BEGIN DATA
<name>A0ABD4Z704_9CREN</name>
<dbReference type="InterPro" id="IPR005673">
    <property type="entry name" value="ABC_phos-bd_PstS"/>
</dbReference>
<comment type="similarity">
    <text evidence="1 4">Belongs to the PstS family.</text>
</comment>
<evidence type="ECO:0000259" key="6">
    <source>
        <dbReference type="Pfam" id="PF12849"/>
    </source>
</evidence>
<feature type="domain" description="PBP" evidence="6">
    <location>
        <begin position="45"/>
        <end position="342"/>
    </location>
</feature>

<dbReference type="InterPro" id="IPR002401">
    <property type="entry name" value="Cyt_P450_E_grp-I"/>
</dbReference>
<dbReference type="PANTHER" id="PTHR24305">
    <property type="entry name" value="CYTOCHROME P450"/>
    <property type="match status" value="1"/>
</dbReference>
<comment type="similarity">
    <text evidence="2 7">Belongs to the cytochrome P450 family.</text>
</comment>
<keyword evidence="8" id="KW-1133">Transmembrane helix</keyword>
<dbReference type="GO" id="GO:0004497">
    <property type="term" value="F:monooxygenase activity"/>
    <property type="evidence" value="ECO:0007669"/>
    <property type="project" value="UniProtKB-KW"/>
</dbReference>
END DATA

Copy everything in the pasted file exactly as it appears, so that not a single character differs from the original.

<name>A0ABD4Z704_9CREN</name>
<dbReference type="InterPro" id="IPR005673">
    <property type="entry name" value="ABC_phos-bd_PstS"/>
</dbReference>
<comment type="similarity">
    <text evidence="1 4">Belongs to the PstS family.</text>
</comment>
<evidence type="ECO:0000259" key="6">
    <source>
        <dbReference type="Pfam" id="PF12849"/>
    </source>
</evidence>
<feature type="domain" description="PBP" evidence="6">
    <location>
        <begin position="45"/>
        <end position="342"/>
    </location>
</feature>

<dbReference type="InterPro" id="IPR002401">
    <property type="entry name" value="Cyt_P450_E_grp-I"/>
</dbReference>
<dbReference type="PANTHER" id="PTHR24305">
    <property type="entry name" value="CYTOCHROME P450"/>
    <property type="match status" value="1"/>
</dbReference>
<comment type="similarity">
    <text evidence="2 7">Belongs to the cytochrome P450 family.</text>
</comment>
<keyword evidence="8" id="KW-1133">Transmembrane helix</keyword>
<dbReference type="GO" id="GO:0004497">
    <property type="term" value="F:monooxygenase activity"/>
    <property type="evidence" value="ECO:0007669"/>
    <property type="project" value="UniProtKB-KW"/>
</dbReference>